Branson’s victory also enabled him to involve himself in philanthropy in a major and creative way. Believing that it is possible to combine free enterprise with a humanitarian impulse, Branson’s charitable work is centered not in a grant-giving foundation (as it is with Bill Gates, for example, or as it was with forebears such as Andrew Carnegie and Henry Ford), but on investments made through Virgin Unite. His investment in space travel, for example, is grounded in his sense that humanity will soon need to expand beyond this planet to prosper. More generally, Branson believes in market-based philanthropy that enables worthy causes to stop being dependent on gifts and to become financially independent and profitable. In this, he’s an important and successful innovator.

As a business strategy, “win billion-dollar libel settlement” is a bit of a long shot. But in some ways, it’s the most tangible, inspiring tip Branson offers about how he got where he is today. As such, his story winds up coming across as a bit of a novelty item: Losing My Virginity is the business memoir as anti-business memoir, a personal story about how hard it is to make it in business until you have a windfall that changes all the rules.

This is not to be cynical, particularly in an era when capitalism’s chronic image problem is as bad as it’s ever been. Branson is a visionary genius, and he’s also a wonderfully warm and fuzzy alternative to the Gordon Gecko “greed is good” stereotype that dominates the media and popular culture and has helped fuel the Occupy Wall Street movement. But it is important to note that Branson’s primary purpose in Losing My Virginity is not to offer advice on how to succeed in business per se, but to present himself as a role model for how capitalism should re-brand itself.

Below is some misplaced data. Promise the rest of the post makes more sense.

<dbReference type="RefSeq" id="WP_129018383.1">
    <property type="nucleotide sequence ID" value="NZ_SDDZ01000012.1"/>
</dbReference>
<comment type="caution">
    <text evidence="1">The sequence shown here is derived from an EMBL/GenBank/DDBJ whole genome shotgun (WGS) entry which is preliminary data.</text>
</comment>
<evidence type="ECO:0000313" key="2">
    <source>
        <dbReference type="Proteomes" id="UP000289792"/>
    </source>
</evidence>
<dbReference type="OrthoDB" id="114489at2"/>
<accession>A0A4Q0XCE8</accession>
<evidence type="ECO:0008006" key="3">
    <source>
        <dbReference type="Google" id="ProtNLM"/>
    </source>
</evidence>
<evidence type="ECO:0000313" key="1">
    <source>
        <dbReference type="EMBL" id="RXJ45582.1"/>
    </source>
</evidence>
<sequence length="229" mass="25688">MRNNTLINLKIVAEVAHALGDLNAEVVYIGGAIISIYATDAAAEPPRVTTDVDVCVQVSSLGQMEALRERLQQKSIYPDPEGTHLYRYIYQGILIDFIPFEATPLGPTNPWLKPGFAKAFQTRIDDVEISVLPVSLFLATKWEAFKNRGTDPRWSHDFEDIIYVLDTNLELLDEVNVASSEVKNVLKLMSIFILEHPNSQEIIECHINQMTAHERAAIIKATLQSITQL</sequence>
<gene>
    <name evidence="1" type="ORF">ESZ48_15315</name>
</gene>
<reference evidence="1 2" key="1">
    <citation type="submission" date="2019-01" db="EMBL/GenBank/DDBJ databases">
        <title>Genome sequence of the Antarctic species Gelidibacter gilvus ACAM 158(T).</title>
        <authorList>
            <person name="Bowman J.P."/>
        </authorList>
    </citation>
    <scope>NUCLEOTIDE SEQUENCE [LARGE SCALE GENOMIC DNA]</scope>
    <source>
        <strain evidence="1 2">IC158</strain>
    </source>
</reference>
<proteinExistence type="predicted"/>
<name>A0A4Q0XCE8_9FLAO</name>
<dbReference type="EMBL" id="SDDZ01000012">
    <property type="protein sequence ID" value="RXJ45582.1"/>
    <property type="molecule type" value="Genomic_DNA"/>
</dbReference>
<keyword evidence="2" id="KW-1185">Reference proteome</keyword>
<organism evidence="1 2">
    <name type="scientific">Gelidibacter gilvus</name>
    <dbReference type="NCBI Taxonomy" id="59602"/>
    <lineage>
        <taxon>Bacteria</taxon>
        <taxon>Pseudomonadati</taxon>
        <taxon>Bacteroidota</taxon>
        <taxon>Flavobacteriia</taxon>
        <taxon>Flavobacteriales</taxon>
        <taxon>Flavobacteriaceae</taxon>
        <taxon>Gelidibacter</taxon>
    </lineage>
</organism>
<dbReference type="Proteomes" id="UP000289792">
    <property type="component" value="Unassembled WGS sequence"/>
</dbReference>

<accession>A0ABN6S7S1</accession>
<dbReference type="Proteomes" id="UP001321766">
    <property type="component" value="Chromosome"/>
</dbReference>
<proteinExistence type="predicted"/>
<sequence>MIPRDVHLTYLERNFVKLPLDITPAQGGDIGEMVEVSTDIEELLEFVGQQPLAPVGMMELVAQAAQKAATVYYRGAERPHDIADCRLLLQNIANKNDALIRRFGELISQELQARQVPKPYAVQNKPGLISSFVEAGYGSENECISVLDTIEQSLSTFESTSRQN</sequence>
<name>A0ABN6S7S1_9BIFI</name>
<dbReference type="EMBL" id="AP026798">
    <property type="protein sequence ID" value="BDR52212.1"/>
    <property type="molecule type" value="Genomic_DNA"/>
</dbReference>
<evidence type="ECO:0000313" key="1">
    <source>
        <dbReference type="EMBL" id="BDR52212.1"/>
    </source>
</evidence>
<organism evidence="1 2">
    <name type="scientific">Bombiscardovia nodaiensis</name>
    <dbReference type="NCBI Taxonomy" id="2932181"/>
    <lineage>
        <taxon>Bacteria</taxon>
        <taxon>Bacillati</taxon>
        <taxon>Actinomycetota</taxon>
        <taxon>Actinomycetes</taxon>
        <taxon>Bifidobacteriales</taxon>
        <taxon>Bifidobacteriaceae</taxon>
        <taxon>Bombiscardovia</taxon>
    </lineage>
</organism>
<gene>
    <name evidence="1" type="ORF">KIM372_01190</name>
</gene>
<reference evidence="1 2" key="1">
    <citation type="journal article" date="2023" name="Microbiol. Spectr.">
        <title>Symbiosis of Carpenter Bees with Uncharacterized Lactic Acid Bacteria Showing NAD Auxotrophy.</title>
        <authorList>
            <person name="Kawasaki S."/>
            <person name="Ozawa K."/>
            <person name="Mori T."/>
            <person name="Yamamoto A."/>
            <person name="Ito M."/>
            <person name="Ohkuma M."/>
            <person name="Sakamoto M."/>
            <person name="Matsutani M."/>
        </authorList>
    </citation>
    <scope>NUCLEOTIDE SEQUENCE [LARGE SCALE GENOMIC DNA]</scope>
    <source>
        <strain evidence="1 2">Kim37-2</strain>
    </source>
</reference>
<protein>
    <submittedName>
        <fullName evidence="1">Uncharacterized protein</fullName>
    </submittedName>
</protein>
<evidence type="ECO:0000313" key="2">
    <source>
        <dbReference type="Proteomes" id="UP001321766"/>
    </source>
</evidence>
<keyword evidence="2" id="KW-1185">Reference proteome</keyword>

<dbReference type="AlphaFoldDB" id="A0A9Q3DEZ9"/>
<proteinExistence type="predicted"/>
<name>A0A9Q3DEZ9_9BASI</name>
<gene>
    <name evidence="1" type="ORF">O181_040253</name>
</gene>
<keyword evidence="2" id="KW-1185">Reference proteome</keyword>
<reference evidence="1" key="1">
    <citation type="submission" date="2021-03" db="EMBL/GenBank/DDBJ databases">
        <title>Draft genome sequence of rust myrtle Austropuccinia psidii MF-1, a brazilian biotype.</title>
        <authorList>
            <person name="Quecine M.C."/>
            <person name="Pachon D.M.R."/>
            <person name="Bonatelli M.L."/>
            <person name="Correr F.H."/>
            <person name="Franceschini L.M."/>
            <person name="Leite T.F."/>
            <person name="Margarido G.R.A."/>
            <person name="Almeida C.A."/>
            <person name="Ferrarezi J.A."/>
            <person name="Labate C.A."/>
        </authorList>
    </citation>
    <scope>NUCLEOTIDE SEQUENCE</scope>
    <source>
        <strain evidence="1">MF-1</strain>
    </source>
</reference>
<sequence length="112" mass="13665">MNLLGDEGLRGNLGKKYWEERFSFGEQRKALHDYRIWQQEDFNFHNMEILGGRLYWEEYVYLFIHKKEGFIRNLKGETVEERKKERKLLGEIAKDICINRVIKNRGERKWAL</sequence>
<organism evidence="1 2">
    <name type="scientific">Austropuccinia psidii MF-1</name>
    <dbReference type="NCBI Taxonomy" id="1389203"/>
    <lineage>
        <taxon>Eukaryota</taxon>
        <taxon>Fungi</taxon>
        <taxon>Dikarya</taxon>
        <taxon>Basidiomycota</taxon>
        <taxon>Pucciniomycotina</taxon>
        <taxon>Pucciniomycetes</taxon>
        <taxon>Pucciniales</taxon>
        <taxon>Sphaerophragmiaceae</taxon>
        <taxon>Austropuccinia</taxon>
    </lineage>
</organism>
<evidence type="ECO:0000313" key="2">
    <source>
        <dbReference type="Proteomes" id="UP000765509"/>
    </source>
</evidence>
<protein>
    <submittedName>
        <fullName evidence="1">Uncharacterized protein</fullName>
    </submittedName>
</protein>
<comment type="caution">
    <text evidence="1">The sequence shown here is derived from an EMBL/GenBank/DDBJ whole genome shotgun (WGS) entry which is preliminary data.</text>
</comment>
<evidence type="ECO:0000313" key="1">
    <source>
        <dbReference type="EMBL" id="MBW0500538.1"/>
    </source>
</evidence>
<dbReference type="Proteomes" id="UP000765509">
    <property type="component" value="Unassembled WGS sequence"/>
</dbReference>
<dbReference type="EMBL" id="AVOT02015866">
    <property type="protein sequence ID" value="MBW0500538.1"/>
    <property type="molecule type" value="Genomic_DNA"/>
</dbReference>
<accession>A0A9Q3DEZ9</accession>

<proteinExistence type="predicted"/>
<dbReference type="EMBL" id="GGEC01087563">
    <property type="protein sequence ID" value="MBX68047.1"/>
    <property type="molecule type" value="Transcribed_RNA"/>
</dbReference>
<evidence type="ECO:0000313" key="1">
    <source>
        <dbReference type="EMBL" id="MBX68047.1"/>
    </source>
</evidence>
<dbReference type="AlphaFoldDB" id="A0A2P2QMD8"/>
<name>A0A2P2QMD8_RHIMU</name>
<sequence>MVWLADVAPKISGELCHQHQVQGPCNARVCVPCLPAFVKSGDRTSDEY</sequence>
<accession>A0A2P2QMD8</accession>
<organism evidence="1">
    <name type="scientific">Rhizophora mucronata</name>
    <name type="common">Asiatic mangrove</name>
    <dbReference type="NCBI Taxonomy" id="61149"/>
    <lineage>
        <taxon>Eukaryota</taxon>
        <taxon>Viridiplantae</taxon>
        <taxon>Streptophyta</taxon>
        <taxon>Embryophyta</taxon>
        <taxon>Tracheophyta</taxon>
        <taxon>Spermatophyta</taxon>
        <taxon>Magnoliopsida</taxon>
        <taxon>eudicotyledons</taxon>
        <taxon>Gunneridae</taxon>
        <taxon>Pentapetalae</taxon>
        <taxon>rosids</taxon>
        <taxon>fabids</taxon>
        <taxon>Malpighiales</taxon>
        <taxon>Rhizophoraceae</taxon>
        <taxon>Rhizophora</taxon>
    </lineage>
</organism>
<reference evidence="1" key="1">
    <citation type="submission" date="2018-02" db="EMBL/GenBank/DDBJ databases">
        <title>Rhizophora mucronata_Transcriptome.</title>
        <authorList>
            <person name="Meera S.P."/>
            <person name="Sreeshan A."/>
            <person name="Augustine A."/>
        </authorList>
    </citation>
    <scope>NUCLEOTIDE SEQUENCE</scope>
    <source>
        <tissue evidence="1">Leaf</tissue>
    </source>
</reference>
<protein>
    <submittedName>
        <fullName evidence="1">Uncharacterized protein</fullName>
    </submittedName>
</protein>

Throughout Losing My Virginity, Branson talks repeatedly and at length about the integrity of the Virgin brand and the importance of his own reputation as the face of that brand. His libel victory against BA arose from his fierce protection of his good name, and his latest book, Screw Business as Usual (published in December), advocates a “kinder, gentler” capitalism, a strategy of social investment in which the profit motive and the desire to help people are seamlessly combined.

Branson sidesteps the sticky, impossibly political implications of that goal. We hear, for instance, about how Al Gore came to Branson’s Caribbean island to personally deliver the PowerPoint presentation that became An Inconvenient Truth. And we hear about how that changed Branson’s life and his business model. What we don’t hear about is how politicized the climate change debate is, how political pressure and financial opportunities have skewed and, in some instances, even corrupted the science and how Gore himself is at the center of the mess.

But in the end, we don’t really need to. Branson is investing where the money is, just like he always has (Gore has become known as the world’s first carbon billionaire). The difference is that now Branson’s investments are made from a perch atop a soapbox. They come with a patina of virtue and a nice moral glow.

It’s also taking him — and us — in some marvelous directions. As The Wall Street Journal recently reported, 2012 may well be the year that Virgin Galactic can offer space travel (extremely fuel-efficient, of course) to the general public. Indeed, NASA has already booked a ticket. And it won’t be much longer before Virgin Oceanic launches a submarine that can take tourists — and scientists — to the deepest parts of the ocean floor, miles below where anyone has ever been before.

There’s only one thing to say to all that: Screw it; let’s do it.